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Holy Rule for Oct. 13

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  • Brjeromeleo@aol.com
    +PAX Prayers, please for Mark. We prayed for him earlier when he broke his leg in a football game. Convalescing has left him off the team and feeling a bit
    Message 1 of 3 , Oct 12, 2006
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      Prayers, please for Mark. We prayed for him earlier when he broke his leg in
      a football game. Convalescing has left him off the team and feeling a bit
      disconnected from things, now he has SAT tests coming at him, a lot for a young
      man dealing with many changes to handle, so prayers are most welcome.
      Prayers for M a delightful and beautiful young woman who is finding it
      difficult to find a good partner. She would dearly love to have a family.

      Jack needs prayers for his Dad, 85, who has had a mild stroke. There is also
      some lung trouble with fluid and he has abestosis. Something also wrong with
      his kidney, perhaps cancer. Prayers, too, for Jack and his wife, Frances,
      and all the family. Lord, help us all as You know and will. God's will is best.
      All is mercy and grace. God is never absent, praise Him! Thanks so much. JL

      Chapter 10: How the Night Office Is to Be Said in Summer Time

      From Easter until the Calends of November
      let the same number of Psalms be kept as prescribed above;
      but no lessons are to be read from the book,
      on account of the shortness of the nights.
      Instead of those three lessons
      let one lesson from the Old Testament be said by heart
      and followed by a short responsory.
      But all the rest should be done as has been said;
      that is to say that never fewer than twelve Psalms
      should be said at the Night Office,
      not counting Psalm 3 and Psalm 94.


      The rhythm here is pure agriculture, not liturgy: when the sun rises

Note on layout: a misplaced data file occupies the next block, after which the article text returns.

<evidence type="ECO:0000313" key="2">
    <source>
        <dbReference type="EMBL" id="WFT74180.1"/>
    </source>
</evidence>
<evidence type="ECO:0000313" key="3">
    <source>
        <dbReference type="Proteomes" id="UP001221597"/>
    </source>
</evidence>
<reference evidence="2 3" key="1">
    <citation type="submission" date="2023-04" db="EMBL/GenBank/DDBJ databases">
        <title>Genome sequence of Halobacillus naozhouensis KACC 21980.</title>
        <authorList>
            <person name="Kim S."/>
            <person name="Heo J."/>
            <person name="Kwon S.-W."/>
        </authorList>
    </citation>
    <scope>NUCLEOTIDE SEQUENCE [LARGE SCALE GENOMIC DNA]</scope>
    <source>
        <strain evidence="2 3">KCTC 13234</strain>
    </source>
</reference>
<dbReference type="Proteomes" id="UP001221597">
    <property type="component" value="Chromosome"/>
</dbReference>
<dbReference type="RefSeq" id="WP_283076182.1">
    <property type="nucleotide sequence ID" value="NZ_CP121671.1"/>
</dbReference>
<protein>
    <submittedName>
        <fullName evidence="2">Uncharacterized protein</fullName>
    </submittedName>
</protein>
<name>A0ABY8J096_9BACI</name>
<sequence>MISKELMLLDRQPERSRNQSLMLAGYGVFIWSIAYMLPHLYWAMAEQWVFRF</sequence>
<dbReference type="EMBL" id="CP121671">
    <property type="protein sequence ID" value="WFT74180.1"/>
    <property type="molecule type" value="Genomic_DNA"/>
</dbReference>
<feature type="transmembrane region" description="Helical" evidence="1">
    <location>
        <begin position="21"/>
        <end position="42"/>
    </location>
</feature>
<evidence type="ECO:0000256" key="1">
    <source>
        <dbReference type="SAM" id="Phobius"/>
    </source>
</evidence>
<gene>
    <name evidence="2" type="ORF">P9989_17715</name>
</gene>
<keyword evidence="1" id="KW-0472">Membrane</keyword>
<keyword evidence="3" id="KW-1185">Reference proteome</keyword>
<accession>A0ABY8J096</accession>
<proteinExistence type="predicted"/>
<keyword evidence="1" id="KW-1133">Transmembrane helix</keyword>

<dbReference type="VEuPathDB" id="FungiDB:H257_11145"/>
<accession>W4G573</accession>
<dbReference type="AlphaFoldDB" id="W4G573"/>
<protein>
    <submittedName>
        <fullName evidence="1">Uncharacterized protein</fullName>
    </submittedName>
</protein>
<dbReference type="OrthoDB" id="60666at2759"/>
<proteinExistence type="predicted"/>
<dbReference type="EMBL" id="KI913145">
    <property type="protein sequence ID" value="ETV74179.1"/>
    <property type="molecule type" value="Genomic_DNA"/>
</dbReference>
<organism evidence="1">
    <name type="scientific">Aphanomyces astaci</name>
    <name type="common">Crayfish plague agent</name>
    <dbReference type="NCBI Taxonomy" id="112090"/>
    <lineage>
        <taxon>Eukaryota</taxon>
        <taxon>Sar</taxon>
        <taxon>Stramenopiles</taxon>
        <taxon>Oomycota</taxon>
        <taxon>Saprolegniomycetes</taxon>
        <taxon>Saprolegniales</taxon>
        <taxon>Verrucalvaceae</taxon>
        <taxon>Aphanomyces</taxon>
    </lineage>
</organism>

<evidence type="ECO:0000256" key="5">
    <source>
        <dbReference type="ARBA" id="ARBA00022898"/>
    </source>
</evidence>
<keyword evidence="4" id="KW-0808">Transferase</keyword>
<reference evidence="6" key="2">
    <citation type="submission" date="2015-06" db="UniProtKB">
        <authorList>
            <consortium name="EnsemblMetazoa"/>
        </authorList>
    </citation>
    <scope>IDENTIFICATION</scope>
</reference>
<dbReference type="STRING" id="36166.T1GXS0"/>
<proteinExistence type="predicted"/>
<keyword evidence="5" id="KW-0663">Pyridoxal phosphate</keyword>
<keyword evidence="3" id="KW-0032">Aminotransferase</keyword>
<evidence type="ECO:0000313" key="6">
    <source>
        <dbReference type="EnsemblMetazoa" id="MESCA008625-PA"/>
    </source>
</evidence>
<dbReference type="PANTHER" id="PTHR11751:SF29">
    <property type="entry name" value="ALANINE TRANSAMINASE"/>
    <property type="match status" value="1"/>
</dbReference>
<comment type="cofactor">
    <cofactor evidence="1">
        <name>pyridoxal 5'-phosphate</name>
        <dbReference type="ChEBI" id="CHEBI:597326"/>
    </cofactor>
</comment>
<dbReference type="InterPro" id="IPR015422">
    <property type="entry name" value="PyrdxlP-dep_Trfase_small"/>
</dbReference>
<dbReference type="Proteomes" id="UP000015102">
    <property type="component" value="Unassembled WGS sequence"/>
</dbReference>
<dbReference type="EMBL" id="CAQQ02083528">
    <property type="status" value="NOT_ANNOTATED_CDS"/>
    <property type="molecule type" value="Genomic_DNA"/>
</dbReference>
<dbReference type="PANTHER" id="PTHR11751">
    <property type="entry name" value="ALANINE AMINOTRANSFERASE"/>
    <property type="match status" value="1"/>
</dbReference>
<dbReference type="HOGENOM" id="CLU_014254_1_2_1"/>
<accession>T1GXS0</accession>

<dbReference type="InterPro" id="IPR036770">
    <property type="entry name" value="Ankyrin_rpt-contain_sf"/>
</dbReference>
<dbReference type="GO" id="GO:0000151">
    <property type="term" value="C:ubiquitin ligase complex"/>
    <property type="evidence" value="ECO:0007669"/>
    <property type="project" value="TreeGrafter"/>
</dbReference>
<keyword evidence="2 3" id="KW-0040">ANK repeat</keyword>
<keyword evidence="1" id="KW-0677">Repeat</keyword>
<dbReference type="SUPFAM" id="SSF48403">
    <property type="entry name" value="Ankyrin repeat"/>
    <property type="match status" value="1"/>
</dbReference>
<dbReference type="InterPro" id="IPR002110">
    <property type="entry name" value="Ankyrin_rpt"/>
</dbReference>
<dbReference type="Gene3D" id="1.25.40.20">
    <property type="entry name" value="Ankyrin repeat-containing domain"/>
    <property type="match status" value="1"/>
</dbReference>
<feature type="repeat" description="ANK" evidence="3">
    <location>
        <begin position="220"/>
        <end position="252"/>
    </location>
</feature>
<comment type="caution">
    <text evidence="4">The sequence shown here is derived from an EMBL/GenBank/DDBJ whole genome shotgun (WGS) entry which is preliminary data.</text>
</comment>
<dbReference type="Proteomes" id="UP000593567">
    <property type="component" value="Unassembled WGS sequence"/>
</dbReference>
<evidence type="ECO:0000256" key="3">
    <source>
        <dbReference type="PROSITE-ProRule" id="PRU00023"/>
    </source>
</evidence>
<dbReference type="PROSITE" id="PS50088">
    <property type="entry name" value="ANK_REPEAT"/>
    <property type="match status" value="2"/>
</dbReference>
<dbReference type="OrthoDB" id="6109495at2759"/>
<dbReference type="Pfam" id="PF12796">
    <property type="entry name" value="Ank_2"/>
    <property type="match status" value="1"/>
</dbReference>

sooner, so do the farm chores, which have no human seasonal clocks to
      tell them otherwise! Critters have to be cared for, milked and
      pastured according to their clocks, not ours. The upshot of this is
      that, for nearly 1,500 years, until the late 1960's, Benedictines
      followed the Holy Rule's advice and said Matins differently in the
      summer and winter, even in the cities. (It is worthy of note that, at
      least in the U.S., agricultural enterprises were being abandoned at
      about the same time as no longer economically feasible in many

      Put another spin on this and you will find, especially if you are an
      Oblate, that St. Benedict intends at least some aspects of his
      monastic program to adapt themselves to the environment in which the
      monastic lives. Do no wear yourself out trying to make the very
      square peg of a relentless monastic life fit into the intractably
      round hole of a life in the world. Don't try to make your kids (or
      spouse!) understand that you are going to be monastic, no matter what
      they are or aren't. For one thing, if you in any way diminish your
      primary vocation, like marriage or parenthood, you are not going to
      be monastic at all! The key to our struggle is obedience and
      humility, not control of others.

      Love and prayers,
      Jerome, OSB
      _http://www.stmarysmonastery.org_ (http://www.stmarysmonastery.org/)
      Petersham, MA

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